An Evening with Three Alumni

Audio CD

“I wouldn’t say that there are particular types of kids that the school works for. I think that the kids make it work for themselves in different ways. The three of us all had different experiences and talked about it in different ways. We all did something different to have the school work for us in the way that we needed it to work. I also think that being here does allow you to open up particular kinds of creativity or to be more free-spirited.”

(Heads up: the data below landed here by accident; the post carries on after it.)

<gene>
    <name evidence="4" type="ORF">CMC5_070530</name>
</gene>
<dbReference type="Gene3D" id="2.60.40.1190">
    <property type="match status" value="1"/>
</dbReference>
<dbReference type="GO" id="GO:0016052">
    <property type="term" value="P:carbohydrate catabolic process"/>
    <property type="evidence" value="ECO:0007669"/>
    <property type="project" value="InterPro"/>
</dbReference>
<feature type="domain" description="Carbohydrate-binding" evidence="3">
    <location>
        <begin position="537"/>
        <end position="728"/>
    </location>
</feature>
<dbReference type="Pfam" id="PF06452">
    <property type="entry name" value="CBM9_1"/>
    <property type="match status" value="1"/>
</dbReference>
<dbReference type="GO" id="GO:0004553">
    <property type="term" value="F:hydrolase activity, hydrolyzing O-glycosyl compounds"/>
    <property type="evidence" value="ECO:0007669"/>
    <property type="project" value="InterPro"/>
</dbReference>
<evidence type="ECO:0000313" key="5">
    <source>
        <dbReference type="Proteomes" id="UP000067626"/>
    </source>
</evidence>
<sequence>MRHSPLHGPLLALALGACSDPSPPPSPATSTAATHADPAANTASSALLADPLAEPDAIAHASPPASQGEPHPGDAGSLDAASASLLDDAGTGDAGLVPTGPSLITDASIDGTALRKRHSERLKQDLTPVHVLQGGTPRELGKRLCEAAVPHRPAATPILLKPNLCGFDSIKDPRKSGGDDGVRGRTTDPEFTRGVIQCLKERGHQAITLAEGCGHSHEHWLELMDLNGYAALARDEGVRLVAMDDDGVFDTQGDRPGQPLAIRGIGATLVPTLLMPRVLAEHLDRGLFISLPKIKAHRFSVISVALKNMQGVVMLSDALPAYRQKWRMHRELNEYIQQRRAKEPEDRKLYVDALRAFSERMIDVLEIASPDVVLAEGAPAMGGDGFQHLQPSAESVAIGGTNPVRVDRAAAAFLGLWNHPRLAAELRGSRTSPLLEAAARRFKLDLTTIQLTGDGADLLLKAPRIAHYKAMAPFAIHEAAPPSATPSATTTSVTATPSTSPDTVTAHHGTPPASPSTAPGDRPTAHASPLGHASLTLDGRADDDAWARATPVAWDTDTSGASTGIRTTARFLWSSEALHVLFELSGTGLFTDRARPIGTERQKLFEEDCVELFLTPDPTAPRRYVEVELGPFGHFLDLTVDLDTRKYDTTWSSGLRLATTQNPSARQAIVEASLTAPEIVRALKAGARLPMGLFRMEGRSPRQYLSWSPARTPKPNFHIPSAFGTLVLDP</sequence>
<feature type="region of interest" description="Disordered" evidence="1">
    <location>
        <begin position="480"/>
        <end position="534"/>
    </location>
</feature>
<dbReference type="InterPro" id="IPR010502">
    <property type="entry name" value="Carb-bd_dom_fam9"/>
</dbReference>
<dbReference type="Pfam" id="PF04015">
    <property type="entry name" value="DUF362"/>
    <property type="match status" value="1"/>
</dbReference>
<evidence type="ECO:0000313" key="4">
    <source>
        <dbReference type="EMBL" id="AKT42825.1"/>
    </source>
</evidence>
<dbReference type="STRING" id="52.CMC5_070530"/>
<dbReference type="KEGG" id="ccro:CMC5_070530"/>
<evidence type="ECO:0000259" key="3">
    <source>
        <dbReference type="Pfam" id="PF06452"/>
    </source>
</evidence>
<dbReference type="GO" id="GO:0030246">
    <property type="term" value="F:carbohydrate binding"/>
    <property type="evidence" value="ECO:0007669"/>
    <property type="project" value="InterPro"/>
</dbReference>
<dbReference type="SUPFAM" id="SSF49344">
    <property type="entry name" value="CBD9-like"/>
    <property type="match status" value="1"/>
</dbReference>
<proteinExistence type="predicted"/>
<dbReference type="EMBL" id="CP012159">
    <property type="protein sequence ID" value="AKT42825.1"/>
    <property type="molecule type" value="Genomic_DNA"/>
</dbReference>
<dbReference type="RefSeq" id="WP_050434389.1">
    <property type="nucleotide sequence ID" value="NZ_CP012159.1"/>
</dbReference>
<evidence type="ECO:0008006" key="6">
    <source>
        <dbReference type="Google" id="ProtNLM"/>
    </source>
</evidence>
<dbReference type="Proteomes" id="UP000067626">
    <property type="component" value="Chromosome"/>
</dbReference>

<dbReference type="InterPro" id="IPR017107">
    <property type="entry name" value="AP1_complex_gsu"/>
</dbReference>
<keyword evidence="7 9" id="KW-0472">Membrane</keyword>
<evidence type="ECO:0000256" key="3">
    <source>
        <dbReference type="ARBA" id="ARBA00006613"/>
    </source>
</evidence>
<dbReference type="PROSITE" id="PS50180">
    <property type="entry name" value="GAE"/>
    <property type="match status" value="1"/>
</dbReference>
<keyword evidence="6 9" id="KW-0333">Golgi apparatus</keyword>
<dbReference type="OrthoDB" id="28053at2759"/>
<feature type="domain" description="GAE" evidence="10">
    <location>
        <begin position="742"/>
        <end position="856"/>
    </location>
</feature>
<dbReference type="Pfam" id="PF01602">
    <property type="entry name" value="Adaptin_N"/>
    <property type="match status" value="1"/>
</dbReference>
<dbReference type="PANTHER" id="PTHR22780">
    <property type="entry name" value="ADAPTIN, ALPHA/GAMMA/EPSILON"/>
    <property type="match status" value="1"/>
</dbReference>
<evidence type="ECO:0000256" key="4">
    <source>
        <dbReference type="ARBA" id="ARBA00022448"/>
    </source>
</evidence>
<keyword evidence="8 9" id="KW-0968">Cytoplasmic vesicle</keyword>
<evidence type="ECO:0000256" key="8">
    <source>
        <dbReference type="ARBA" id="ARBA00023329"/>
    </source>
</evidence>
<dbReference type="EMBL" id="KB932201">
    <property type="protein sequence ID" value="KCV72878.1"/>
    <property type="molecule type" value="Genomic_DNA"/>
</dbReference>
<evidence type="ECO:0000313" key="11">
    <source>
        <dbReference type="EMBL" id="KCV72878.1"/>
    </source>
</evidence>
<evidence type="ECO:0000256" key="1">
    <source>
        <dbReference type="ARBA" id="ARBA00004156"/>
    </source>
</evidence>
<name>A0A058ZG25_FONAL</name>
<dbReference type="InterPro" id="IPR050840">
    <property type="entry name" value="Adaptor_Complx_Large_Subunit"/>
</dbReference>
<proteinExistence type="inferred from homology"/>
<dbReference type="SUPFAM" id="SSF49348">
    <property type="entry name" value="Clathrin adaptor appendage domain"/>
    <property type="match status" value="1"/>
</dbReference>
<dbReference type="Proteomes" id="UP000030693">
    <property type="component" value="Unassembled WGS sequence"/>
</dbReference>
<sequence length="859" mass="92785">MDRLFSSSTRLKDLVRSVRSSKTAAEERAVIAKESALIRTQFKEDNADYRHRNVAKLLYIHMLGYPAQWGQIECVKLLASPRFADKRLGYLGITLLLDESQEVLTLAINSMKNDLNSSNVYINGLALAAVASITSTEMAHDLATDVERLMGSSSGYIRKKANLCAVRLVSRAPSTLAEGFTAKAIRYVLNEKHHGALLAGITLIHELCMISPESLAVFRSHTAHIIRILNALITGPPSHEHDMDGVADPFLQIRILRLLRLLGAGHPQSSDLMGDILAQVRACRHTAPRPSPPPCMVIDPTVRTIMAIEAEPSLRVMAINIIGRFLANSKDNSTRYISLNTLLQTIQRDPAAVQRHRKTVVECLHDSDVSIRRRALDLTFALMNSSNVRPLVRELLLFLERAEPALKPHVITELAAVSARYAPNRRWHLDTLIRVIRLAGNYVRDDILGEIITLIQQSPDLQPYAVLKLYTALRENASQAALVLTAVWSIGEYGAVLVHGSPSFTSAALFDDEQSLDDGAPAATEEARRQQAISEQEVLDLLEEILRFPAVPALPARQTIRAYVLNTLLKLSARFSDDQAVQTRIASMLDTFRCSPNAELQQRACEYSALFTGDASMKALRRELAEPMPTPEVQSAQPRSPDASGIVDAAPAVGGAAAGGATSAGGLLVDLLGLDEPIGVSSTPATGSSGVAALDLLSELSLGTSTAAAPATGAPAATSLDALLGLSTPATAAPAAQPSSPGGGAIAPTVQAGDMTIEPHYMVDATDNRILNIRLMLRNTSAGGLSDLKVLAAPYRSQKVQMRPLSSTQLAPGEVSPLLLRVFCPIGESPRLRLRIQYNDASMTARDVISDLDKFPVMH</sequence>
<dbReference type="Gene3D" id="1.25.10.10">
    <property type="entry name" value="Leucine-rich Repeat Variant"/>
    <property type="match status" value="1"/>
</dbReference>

“What was interesting for me was that the staff at Sudbury Valley were some of the first grownups that I ever dealt with in my life in a real way. At home I was the oldest son, playing a role to a point. My father and my mother were on some kind of a pedestal to me and I dealt with them in a certain way, and they to me. We all played our family roles. In the public schools, more game-playing, role-playing; the teachers under their constrictions to do what their boss was telling them and keeping their disciplinary thing with us kids. At Sudbury Valley, it was the first time I ever dealt with grownup people the way you do when you get out of school, when you go and ask the boss for a job or deal with people in a real way. Certainly Mrs. Parra, our great cooking teacher who got me started in culinary, was the first older person I ever dealt with in a real way – I mean a real way. She was a salty old lady and great, you know? It opened my eyes. The generation gap gets broken down in this school in a way that you don’t find in the home or in the church or in any other institution that I’ve ever been. So even though the home is number one, Sudbury Valley School is right there too and they do interweave in a beautiful way.”